Meanwhile, Dr Neil Brammell of Utility Information Solutions made the point that while a lot of work is being done to the PAS128 standard, very little of it is finding its way back to the records of the utility companies. His company aims to close that circle by providing utilities with validated data and a proper estimate of uncertainty. He is establishing a “community of benign self-interest” with this purpose in mind.
Finally in the utilities sessions, Nathan Ward, Select Surveys, spoke about augmented reality. It is all done with the Augview app which takes data from Augview projects with the aim of better understanding underground utilities whilst on site.
The Heritage Seminar session on Day 2 opened with a talk from David Andrews, Geospatial Imaging Analyst at Historic England (HE), who discussed the surveyor’s toolbox in 2018. According to David, complete models can generally only be made by combining technologies (e.g. terrestrial photography of a building will not record upper storey window sills).
During the Instrumentation and Monitoring Seminar, John Brewster of Imetrum Ltd. described a monitoring system developed by his company which uses a total station equipped with a coaxial camera, and image matching algorithms to detect the movement of image patterns in the field of view. If there is no image pattern, it will not work. The time and cost needed to gain permission and to establish prisms when installing total station monitoring systems is significant, so a system which does not need prisms is good news.
Marco Di Mauro from Leica looked at the effect of faster digital communication, innovations and cloud computing on monitoring, including the benefits of 5G in terms of latency compared with 3G and 4G. He also discussed the use of automated scanning for measuring surfaces and apps which can compare two sets of data and calculate orthogonal offset between monitoring points. It is now possible to integrate data from any type of sensor and have the full workflow on the cloud.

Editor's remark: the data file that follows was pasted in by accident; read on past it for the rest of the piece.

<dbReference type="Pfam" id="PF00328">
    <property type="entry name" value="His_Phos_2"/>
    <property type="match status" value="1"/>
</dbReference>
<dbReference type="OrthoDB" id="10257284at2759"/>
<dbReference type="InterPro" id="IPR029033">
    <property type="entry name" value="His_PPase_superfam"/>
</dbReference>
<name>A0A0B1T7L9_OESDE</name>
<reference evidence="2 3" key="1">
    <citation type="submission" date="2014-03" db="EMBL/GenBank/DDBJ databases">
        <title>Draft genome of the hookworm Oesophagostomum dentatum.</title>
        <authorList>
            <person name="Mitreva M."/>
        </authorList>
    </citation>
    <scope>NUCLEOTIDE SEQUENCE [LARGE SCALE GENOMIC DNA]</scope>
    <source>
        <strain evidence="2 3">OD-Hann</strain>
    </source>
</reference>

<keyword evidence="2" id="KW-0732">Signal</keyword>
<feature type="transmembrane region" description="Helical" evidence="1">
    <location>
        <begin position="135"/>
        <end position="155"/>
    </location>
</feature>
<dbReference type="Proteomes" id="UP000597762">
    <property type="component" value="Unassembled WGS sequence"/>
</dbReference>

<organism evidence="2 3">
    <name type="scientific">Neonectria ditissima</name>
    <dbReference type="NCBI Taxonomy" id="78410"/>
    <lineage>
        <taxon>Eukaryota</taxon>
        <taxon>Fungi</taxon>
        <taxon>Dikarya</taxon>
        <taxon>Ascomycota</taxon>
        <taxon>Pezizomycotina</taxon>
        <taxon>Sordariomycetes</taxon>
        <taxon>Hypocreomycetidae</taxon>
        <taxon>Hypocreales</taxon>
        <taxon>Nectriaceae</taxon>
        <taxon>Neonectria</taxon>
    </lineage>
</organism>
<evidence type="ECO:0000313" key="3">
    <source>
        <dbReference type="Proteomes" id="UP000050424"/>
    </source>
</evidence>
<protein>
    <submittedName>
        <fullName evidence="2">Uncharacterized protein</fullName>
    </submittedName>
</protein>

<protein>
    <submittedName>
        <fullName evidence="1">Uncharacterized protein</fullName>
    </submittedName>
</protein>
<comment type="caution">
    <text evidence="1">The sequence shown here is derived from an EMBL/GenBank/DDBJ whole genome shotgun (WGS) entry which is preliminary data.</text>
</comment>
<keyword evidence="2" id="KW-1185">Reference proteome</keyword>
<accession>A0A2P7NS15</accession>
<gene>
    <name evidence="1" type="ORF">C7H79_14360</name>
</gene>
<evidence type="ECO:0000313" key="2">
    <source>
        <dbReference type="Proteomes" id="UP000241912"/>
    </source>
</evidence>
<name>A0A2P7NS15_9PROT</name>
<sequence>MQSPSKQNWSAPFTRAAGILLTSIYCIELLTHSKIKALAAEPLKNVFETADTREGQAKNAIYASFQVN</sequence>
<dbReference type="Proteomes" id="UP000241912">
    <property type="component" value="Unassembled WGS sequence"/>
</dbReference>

In addition to the above, there was a special session on apprenticeships during which Christina Hirst and Mark Lawton discussed the national providers signed up to deliver industry-relevant courses (including distance learning).
In terms of exhibitions, the wider industry, including national and overseas companies, and start-ups were well represented. There was an education zone, a start-up zone and a drone zone and many exhibitors demonstrated equipment and mobile mapping systems (including total stations, scanners, sensors, and GNSS receivers for mobile devices) outside the building. Among the demonstrating companies included Clearedge, Terrasolid and many smaller companies as well as several hydro companies. Techniques for scanning included trolleys and backpacks, and software companies offering automatic scan data recognition such as Vercator, which presented results at the RICS in the autumn were also present. Robotics, virtual reality and augmented reality were also present.
In a Word
This year there were 2,602 visitors from 53 countries. That is a 9% increase on last year and a rise of 61% since the event was launched in 2014. And so, the event goes from strength to strength. GEO Business will return to the Business Design Centre next year on 21-22 May.
This article was published in GIS Professional August 2018Last updated: 17/01/2019